36 states have filed an antitrust lawsuit against Google over the Play Store



Google has another antitrust lawsuit. Politico reports that 36 states and Washington DC have teamed up to sue the company for handling the Play Store. They say Google’s control over the market violates U.S. antitrust law. The bipartisan group of attorneys general behind the lawsuit filed a case in the same federal court in California where Judge James Donato was to hire Epic’s lawsuit against Google Fortnite’s removal from the Play Store last year.

This latest action is the fourth antitrust lawsuit filed against Google after three similar claims in 2020. In December, a group of 38 states and territories led by Colorado Attorney General Phil Weiser has filed antitrust charges against the company for its search work. The technology giant is also a topic a Ministry of Justice investigation.

Wednesday suit time follows the recent Google lowered his Play Store commission is 15 percent on the first million dollars of developers who make money in the market each year. When Google announced the change back in March, claimed it would cut fees by 99 percent for Android developers by 50 percent. Later this year, Google also plans to implement a policy that will require all developers process their payments through the Play Store billing system. The announcement has caused a stir among companies like Netflix and Spotify that have bypassed that request in the past.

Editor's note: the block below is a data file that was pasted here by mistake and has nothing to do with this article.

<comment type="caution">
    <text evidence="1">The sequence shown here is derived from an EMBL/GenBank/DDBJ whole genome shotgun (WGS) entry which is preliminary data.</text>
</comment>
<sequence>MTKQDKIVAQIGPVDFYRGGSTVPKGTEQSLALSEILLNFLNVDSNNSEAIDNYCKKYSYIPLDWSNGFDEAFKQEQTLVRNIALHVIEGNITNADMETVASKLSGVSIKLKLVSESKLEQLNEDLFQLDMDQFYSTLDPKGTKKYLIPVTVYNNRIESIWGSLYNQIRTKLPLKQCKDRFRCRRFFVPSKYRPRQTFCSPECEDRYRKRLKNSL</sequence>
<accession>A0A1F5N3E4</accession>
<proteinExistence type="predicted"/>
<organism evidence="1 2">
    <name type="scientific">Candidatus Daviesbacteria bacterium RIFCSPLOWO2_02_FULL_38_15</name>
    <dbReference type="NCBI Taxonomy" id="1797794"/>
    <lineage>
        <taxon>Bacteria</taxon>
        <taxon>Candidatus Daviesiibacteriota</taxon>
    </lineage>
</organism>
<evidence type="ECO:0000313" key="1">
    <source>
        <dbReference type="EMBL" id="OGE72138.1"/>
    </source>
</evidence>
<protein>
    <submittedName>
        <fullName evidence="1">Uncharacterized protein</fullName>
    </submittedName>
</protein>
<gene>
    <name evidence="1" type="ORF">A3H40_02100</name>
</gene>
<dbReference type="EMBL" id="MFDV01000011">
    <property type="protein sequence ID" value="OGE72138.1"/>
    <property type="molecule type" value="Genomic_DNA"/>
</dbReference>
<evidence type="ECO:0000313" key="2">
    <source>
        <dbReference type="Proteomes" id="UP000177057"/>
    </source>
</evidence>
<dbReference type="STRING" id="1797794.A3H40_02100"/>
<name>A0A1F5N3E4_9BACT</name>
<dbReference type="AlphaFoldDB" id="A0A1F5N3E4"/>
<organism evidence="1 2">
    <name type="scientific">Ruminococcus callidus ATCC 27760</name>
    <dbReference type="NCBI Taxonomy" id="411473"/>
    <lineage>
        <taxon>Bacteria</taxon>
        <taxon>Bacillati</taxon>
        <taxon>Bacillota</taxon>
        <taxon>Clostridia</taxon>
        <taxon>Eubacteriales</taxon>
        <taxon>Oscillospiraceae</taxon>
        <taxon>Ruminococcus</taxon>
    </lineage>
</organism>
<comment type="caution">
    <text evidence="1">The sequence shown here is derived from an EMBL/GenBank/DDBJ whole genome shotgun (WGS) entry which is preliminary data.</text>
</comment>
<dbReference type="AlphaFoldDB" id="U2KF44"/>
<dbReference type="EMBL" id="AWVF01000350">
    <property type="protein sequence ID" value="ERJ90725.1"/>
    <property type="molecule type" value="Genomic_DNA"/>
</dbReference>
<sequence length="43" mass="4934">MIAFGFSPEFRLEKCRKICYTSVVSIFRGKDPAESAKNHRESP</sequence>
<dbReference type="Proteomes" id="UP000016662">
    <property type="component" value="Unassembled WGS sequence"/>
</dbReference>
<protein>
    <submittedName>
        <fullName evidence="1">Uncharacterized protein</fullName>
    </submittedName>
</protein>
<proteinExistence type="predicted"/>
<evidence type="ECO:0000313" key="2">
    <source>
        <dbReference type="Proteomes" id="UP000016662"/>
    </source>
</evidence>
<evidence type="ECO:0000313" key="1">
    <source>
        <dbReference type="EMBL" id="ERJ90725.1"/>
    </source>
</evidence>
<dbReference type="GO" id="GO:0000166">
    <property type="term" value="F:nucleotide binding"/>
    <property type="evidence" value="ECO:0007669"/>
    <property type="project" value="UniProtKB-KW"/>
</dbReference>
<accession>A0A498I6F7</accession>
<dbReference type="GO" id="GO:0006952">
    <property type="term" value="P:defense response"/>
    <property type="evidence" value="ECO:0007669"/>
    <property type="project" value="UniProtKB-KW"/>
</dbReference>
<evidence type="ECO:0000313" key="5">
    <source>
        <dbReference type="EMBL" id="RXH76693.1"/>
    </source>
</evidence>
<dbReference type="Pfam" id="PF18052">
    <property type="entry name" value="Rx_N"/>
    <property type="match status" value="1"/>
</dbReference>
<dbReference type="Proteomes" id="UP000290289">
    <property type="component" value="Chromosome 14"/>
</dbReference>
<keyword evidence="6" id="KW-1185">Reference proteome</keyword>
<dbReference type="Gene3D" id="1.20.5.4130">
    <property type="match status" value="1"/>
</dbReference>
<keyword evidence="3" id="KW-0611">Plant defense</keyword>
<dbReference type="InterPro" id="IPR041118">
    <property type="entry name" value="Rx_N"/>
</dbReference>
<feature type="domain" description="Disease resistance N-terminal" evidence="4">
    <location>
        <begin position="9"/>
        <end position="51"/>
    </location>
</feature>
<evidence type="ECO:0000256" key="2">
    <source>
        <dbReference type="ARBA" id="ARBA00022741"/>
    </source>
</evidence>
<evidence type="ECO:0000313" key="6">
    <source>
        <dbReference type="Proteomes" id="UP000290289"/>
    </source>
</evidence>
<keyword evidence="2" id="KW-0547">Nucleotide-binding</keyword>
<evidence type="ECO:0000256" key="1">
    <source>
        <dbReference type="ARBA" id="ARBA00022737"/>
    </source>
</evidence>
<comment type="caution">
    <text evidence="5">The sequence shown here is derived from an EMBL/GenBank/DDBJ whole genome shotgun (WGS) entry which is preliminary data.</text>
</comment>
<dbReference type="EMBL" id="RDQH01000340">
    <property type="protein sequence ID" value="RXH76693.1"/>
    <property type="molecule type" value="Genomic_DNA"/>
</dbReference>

Although the Play Store is pre-installed on most Android devices, it’s not the only place you can download software to your phone. Amazon and Samsung run their own app stores. It is also possible to side-load Android apps from sites like APK Mirror, allowing you to completely bypass the Play Store. Both of these facts are not true for iOS devices where the Apple App Store is the only place where you can download software for your iPhone or iPad.

Today’s lawsuit comes just over a week after a federal judge in Washington dismissed the FTC’s antitrust complaint against Facebook, saying the agency had not provided enough evidence to substantiate its claims that the social media giant was a monopoly.

We have contacted Google for comments and will update this article when the company reports.

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